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Last summer, a class-action lawsuit was filed against Ford that alleged the automaker’s Super Duty truck has defective suspension components and steering linkage systems that led to a phenomenon called “death wobble.” Death wobble occurs when seemingly out of nowhere, the front end of the truck begins to vibrate, and the steering wheel vibrates heavily in the hands of the driver. It’s worth noting that death wobble isn’t limited to Ford vehicles alone, in the Jeep Wrangler world, death wobble is often associated with improperly executed lifts. A new video has turned up from a news station called Action 9 that shows the dreaded death wobble in action.



A man called Jason Kincaid says he was driving down the interstate when his Ford F-250 Super Duty truck suddenly started shaking violently. Kincaid says that he was able to pull over safely and went online after making it home to investigate the issue. He says that he found multiple accounts from people that called the phenomenon “death wobble.” Another man called Justin Hill has also experienced death wobble, noting that you don’t expect to spend “40 to 50 grand” to have deal with that sort of issue.

Hill did say he was aware of the potential class-action lawsuit covering 2005 through 2019 F-250 and F-350 trucks. The lawsuit we mentioned before notes that there have been 12 reports that relate accidents and injury to the phenomena. More than 1200 people have filed complaints with the National Highway Traffic Safety Administration related to the issue. One driver who has experienced death wobble says that it was the “worst” violent shaking that they’ve ever felt in a vehicle and that they thought all four tires had exploded.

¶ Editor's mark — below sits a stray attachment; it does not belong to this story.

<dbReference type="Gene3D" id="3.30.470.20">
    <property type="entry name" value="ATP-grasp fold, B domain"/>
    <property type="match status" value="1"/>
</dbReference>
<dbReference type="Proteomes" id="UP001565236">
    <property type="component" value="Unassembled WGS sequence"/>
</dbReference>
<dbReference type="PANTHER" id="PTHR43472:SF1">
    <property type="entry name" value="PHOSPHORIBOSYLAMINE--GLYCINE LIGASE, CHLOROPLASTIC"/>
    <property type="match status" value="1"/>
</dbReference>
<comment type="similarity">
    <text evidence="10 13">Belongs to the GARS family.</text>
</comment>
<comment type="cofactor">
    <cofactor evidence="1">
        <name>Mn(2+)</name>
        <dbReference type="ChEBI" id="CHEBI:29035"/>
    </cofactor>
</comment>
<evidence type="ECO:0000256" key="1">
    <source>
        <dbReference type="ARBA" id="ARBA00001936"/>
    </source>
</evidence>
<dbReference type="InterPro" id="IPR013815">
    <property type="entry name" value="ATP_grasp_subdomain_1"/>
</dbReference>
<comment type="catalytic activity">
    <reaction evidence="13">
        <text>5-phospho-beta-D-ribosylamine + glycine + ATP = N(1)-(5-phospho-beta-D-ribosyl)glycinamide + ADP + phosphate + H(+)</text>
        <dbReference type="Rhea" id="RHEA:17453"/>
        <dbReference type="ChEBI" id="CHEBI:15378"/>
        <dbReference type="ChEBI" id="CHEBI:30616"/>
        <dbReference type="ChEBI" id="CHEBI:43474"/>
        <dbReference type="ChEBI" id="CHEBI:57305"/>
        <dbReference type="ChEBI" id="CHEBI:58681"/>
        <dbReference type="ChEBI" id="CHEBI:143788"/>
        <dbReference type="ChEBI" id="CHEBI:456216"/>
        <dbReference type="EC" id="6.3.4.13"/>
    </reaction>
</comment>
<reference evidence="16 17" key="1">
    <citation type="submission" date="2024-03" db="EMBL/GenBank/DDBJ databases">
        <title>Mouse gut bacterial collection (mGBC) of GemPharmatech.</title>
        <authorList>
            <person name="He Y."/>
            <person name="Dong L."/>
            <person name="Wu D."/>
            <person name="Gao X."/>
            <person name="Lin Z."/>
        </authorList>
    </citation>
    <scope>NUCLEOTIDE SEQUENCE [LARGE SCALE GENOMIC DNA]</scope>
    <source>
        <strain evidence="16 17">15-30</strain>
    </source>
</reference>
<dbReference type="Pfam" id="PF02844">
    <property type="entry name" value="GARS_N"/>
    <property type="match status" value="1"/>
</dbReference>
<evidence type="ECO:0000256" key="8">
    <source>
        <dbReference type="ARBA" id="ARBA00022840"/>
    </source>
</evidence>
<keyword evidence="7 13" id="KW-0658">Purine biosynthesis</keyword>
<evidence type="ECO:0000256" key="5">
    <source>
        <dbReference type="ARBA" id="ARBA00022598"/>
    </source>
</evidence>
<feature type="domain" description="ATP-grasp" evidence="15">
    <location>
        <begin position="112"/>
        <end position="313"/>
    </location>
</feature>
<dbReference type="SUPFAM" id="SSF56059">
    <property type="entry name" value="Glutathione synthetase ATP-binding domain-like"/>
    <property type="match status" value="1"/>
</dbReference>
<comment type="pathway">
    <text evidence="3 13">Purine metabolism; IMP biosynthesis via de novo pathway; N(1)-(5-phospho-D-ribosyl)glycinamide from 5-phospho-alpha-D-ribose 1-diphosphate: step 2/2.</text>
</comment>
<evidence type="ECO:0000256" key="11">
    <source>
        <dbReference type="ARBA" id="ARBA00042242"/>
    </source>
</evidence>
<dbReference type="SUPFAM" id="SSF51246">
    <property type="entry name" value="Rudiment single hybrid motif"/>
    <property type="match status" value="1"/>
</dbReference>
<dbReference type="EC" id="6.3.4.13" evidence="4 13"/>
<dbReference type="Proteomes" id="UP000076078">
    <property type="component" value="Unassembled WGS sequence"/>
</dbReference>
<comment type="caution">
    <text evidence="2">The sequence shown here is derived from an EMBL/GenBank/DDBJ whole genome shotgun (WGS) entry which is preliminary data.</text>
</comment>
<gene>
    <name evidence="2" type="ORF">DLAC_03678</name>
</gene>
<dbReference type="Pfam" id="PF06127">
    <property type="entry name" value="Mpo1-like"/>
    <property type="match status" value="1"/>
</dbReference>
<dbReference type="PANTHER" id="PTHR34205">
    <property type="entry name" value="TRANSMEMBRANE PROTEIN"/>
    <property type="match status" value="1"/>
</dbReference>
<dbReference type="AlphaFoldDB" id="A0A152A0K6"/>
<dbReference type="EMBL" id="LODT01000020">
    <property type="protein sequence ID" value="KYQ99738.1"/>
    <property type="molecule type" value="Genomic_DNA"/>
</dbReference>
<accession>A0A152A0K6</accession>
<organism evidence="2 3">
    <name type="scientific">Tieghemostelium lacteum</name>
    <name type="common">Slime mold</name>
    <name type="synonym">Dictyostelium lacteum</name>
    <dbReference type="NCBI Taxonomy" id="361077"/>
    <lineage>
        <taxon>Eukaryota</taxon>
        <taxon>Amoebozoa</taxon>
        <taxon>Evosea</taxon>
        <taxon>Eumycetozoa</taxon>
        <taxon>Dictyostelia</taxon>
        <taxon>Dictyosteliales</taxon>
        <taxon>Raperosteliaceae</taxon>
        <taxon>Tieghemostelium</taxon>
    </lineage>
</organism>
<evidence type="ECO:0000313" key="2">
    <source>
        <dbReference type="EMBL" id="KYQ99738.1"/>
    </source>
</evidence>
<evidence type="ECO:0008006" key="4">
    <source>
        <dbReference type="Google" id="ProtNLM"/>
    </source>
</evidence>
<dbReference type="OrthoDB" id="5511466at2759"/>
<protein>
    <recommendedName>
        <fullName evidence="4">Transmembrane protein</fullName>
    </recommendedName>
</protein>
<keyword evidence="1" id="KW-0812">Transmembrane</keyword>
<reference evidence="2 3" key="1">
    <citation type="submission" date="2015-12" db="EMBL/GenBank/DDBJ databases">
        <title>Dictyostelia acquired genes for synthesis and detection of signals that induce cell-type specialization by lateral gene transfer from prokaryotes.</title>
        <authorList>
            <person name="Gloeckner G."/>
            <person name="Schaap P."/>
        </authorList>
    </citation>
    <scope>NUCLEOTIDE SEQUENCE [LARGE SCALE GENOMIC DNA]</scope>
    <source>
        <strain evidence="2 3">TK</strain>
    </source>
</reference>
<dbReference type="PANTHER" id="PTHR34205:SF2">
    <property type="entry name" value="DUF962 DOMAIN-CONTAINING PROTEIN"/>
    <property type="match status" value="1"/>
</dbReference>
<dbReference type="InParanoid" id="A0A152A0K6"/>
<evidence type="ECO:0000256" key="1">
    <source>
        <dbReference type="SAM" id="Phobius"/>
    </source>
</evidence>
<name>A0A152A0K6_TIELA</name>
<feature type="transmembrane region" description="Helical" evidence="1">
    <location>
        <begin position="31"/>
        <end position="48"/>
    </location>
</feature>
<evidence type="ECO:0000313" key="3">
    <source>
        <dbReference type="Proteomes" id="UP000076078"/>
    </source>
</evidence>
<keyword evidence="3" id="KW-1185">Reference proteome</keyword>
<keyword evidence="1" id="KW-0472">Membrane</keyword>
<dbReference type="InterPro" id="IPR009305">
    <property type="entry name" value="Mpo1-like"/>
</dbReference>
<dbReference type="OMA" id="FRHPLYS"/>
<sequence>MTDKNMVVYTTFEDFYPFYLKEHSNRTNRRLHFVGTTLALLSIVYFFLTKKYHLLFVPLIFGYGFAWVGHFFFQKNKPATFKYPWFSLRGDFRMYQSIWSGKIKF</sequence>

Hill and Kincaid hope that Ford issues a recall to fix the problem. Hill says that the vehicle isn’t safe to drive and shouldn’t be on the road. Kincaid says that the issue should be addressed “across the board nationally.” Ford has offered no comment on the issue at this time.
 

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This used to be a common problem with the old "I" beam axles. (motor) Bike riders know it well, it's called a "tank slapper". A band aid fix was to add a steering damper. They are still around and in use.
 
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